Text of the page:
Reaction to the presence of this criminal element has brought about an interesting article by sportswriter Jason Whitlock. In a piece entitled Time to Stop Looking Past Black KKK: Denial Only Empowers Negative Forces in Community he writes the following:
We have a problem in the black community, and it didn't make its debut at All-Star Weekend Vegas. What was impossible to ignore in Vegas was on display in Houston, Atlanta and previous All-Star locations.
With the exception of Louis Farrakhan's 1995 Million Man March, it's been on display nearly every time we've gathered in large groups to socialize in the past 15 or so years.
The Black Ku Klux Klan shows up in full force and does its best to ruin our good time. Instead of wearing white robes and white hoods, the new KKK has now taken to wearing white Ts and calling themselves gangsta rappers, gangbangers and posse members.
Just like the White KKK of the 1940s and '50s, we fear them, keep our eyes lowered, shut our mouths and pray they don't bother us.
Our fear makes them stronger. Our silence empowers them. Our lack of courage lets them define who we are. Our excuse-making for their behavior increases their influence and enables them to recruit more freely.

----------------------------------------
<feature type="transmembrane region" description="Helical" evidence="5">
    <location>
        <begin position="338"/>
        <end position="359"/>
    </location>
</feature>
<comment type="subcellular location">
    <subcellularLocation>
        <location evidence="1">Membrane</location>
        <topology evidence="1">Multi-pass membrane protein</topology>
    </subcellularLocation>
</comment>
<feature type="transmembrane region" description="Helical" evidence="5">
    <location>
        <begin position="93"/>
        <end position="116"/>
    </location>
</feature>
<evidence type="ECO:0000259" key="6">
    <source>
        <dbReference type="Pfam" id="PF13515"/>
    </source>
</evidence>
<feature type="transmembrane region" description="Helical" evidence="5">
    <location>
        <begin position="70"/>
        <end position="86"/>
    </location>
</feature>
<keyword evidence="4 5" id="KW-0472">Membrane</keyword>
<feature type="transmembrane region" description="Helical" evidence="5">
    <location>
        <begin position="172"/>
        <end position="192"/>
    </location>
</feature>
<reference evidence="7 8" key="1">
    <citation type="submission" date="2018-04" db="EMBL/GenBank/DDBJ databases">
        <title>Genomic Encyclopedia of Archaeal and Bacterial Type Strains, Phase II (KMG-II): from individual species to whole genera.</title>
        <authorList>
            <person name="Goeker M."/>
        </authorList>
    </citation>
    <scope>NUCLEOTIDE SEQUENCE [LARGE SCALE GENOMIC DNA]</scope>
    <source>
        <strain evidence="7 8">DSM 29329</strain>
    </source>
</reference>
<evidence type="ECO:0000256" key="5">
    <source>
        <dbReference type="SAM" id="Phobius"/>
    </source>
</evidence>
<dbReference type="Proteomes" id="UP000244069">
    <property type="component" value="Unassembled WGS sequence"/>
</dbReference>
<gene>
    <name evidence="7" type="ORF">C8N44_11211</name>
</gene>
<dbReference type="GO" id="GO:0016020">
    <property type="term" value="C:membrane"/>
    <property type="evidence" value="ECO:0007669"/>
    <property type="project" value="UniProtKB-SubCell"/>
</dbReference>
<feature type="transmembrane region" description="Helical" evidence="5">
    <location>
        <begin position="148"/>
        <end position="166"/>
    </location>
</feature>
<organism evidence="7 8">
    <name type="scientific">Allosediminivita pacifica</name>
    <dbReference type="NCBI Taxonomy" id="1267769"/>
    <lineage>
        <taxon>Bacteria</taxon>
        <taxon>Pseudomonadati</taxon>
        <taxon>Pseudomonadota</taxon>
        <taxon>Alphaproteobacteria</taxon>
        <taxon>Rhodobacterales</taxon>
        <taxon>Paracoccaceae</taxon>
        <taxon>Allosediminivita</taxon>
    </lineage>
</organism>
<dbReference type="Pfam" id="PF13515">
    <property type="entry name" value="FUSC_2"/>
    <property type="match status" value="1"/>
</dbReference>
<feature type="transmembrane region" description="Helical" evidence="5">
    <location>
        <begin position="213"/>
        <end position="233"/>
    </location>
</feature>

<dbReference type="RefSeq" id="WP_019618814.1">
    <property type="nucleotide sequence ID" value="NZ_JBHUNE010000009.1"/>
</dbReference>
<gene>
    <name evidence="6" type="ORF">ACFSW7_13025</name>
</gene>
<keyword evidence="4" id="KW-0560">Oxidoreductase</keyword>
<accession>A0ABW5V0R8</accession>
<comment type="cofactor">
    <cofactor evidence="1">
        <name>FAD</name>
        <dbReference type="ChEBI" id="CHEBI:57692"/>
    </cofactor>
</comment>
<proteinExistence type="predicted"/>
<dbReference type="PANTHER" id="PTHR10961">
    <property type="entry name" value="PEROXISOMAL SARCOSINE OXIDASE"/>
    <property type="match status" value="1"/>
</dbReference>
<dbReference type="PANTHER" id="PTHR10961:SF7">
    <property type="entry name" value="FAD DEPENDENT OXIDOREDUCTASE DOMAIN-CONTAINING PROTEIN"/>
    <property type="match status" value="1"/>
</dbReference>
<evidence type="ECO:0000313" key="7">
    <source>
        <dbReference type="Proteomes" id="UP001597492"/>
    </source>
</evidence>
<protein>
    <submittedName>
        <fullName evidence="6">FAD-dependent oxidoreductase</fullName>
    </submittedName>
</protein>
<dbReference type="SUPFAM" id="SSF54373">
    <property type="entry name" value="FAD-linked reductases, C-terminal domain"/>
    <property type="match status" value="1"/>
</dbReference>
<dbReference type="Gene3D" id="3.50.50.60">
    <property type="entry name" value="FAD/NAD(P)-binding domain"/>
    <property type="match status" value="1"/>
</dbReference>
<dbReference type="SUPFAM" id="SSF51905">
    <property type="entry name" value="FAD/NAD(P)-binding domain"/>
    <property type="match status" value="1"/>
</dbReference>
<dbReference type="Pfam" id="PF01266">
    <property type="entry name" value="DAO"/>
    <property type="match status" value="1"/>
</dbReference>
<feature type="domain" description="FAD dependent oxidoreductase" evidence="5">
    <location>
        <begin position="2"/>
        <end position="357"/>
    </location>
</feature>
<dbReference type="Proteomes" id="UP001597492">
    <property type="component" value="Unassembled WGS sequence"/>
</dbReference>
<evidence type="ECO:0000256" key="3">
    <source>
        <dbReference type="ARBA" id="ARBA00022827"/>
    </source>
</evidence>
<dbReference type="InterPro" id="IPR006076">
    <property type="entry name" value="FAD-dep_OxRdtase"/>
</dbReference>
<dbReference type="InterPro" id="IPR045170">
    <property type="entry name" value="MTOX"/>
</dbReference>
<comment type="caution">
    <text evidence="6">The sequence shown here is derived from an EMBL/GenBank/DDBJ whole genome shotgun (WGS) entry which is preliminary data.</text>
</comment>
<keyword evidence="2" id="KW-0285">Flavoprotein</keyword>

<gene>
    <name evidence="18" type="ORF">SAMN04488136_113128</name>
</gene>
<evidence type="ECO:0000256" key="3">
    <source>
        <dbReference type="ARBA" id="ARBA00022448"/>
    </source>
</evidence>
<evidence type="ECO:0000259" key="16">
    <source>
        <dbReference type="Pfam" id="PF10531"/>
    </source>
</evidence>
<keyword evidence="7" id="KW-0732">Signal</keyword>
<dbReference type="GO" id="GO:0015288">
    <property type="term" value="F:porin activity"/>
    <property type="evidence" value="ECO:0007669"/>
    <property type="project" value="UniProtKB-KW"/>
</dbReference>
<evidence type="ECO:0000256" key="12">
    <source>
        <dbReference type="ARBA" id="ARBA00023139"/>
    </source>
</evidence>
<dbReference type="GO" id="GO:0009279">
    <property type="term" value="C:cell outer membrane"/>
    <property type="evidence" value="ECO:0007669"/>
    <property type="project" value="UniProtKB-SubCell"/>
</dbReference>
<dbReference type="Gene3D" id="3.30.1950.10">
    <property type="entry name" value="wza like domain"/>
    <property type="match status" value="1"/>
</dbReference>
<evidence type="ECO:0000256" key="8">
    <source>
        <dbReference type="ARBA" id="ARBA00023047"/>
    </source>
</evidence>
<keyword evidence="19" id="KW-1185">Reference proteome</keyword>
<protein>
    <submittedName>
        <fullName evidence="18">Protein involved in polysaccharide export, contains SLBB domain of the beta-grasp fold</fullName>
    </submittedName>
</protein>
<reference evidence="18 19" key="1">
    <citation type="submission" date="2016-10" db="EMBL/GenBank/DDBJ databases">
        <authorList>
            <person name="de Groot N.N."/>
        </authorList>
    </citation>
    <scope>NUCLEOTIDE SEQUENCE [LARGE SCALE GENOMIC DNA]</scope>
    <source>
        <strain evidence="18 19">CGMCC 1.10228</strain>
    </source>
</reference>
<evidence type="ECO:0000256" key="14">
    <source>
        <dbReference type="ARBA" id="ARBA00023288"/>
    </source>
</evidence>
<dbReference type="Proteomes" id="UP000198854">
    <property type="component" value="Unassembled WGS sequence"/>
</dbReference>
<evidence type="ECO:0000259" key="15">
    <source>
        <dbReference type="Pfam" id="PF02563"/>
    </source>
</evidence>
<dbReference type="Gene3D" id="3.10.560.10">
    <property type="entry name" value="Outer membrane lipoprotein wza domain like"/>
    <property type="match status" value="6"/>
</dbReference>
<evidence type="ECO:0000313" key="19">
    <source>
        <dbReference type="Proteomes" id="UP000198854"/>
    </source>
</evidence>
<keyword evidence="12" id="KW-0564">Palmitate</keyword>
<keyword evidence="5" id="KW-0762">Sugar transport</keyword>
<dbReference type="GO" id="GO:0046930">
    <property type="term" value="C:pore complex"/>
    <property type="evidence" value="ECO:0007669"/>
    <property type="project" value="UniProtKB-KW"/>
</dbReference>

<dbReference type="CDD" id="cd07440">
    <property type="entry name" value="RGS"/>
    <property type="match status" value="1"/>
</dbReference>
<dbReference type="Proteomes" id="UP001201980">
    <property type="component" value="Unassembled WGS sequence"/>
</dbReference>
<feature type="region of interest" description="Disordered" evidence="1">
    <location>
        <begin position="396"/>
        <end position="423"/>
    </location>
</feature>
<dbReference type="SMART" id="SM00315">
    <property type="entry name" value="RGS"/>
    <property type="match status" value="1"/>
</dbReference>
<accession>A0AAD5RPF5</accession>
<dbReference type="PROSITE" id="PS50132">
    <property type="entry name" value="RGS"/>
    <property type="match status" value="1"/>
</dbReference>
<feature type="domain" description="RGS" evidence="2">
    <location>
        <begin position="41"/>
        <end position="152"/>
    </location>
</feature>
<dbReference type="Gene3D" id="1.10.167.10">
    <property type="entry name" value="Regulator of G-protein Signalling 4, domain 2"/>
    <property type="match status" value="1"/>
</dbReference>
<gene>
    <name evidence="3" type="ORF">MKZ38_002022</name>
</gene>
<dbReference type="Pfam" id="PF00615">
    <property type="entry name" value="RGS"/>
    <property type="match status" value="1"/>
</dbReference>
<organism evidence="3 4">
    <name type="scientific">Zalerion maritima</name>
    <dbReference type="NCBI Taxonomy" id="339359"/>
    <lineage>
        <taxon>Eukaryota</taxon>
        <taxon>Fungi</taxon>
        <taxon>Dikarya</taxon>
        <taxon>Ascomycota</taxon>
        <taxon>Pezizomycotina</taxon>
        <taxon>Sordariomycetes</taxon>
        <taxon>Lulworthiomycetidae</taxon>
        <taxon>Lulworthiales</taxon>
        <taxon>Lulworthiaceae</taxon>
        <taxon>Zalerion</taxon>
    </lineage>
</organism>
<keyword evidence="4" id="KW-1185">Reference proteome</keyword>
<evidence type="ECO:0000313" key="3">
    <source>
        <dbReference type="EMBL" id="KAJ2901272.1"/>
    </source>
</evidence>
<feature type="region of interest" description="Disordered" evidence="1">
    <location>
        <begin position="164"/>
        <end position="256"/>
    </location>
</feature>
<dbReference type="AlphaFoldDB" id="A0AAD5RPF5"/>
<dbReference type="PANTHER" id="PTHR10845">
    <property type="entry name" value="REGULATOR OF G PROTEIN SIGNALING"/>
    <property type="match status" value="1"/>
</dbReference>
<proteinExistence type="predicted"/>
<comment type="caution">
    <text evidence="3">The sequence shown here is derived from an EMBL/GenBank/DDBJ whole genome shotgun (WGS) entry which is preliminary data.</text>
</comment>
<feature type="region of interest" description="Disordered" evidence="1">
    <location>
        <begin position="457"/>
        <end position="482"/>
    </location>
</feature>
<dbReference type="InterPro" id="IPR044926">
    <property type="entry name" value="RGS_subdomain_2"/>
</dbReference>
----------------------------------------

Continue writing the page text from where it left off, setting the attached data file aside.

We sing their racist songs, gleefully call ourselves the N-word, hype their celebrity and get upset when white people whisper concerns about our sanity.
And whenever someone publicly states that the Black KKK is terrorizing black people, black neighborhoods, black social events and glorifying a negative, self-destructive lifestyle, we deny and blame the Man.
I don't want to do it anymore.
We can immediately observe that this is an article that will no doubt be controversial. In the same vein as Bill Cosby and Juan Williams, Whitlock will likely face outrage from within even his own friends.
He raises a valid question, however. What is the answer to the violence that has become ingrained within inner-city black culture?